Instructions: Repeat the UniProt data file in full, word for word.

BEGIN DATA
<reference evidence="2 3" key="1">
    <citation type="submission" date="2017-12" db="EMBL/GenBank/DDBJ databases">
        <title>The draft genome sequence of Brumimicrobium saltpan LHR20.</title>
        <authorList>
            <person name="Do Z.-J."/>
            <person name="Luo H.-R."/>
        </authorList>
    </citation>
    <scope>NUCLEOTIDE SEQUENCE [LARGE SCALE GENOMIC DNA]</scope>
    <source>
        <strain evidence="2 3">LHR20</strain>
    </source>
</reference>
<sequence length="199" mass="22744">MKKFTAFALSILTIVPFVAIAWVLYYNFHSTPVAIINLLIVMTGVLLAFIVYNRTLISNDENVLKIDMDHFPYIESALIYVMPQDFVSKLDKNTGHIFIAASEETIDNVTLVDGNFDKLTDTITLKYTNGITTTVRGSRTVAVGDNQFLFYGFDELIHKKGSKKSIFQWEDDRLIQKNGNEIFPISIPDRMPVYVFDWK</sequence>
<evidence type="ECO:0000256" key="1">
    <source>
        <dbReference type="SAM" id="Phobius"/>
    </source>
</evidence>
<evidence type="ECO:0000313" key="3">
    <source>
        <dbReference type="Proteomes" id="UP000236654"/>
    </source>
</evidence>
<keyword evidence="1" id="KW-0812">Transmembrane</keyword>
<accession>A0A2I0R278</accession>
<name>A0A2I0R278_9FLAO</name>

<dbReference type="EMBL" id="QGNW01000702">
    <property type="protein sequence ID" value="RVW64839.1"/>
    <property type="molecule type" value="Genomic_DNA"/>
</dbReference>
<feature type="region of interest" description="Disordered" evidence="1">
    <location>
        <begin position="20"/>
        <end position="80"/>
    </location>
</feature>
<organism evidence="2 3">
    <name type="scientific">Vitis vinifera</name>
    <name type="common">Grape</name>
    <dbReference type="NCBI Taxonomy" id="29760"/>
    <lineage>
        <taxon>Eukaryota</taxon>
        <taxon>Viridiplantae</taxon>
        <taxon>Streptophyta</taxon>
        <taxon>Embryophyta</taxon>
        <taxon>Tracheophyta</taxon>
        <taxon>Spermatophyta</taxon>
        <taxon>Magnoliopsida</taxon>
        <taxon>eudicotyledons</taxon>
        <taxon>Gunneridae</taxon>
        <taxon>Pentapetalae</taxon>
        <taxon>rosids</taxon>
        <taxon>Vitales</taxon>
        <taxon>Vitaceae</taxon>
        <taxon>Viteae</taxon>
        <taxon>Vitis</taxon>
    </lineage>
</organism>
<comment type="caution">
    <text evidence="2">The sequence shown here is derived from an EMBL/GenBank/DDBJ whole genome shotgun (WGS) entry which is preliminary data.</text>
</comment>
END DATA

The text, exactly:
<reference evidence="2 3" key="1">
    <citation type="submission" date="2017-12" db="EMBL/GenBank/DDBJ databases">
        <title>The draft genome sequence of Brumimicrobium saltpan LHR20.</title>
        <authorList>
            <person name="Do Z.-J."/>
            <person name="Luo H.-R."/>
        </authorList>
    </citation>
    <scope>NUCLEOTIDE SEQUENCE [LARGE SCALE GENOMIC DNA]</scope>
    <source>
        <strain evidence="2 3">LHR20</strain>
    </source>
</reference>
<sequence length="199" mass="22744">MKKFTAFALSILTIVPFVAIAWVLYYNFHSTPVAIINLLIVMTGVLLAFIVYNRTLISNDENVLKIDMDHFPYIESALIYVMPQDFVSKLDKNTGHIFIAASEETIDNVTLVDGNFDKLTDTITLKYTNGITTTVRGSRTVAVGDNQFLFYGFDELIHKKGSKKSIFQWEDDRLIQKNGNEIFPISIPDRMPVYVFDWK</sequence>
<evidence type="ECO:0000256" key="1">
    <source>
        <dbReference type="SAM" id="Phobius"/>
    </source>
</evidence>
<evidence type="ECO:0000313" key="3">
    <source>
        <dbReference type="Proteomes" id="UP000236654"/>
    </source>
</evidence>
<keyword evidence="1" id="KW-0812">Transmembrane</keyword>
<accession>A0A2I0R278</accession>
<name>A0A2I0R278_9FLAO</name>

<dbReference type="EMBL" id="QGNW01000702">
    <property type="protein sequence ID" value="RVW64839.1"/>
    <property type="molecule type" value="Genomic_DNA"/>
</dbReference>
<feature type="region of interest" description="Disordered" evidence="1">
    <location>
        <begin position="20"/>
        <end position="80"/>
    </location>
</feature>
<organism evidence="2 3">
    <name type="scientific">Vitis vinifera</name>
    <name type="common">Grape</name>
    <dbReference type="NCBI Taxonomy" id="29760"/>
    <lineage>
        <taxon>Eukaryota</taxon>
        <taxon>Viridiplantae</taxon>
        <taxon>Streptophyta</taxon>
        <taxon>Embryophyta</taxon>
        <taxon>Tracheophyta</taxon>
        <taxon>Spermatophyta</taxon>
        <taxon>Magnoliopsida</taxon>
        <taxon>eudicotyledons</taxon>
        <taxon>Gunneridae</taxon>
        <taxon>Pentapetalae</taxon>
        <taxon>rosids</taxon>
        <taxon>Vitales</taxon>
        <taxon>Vitaceae</taxon>
        <taxon>Viteae</taxon>
        <taxon>Vitis</taxon>
    </lineage>
</organism>
<comment type="caution">
    <text evidence="2">The sequence shown here is derived from an EMBL/GenBank/DDBJ whole genome shotgun (WGS) entry which is preliminary data.</text>
</comment>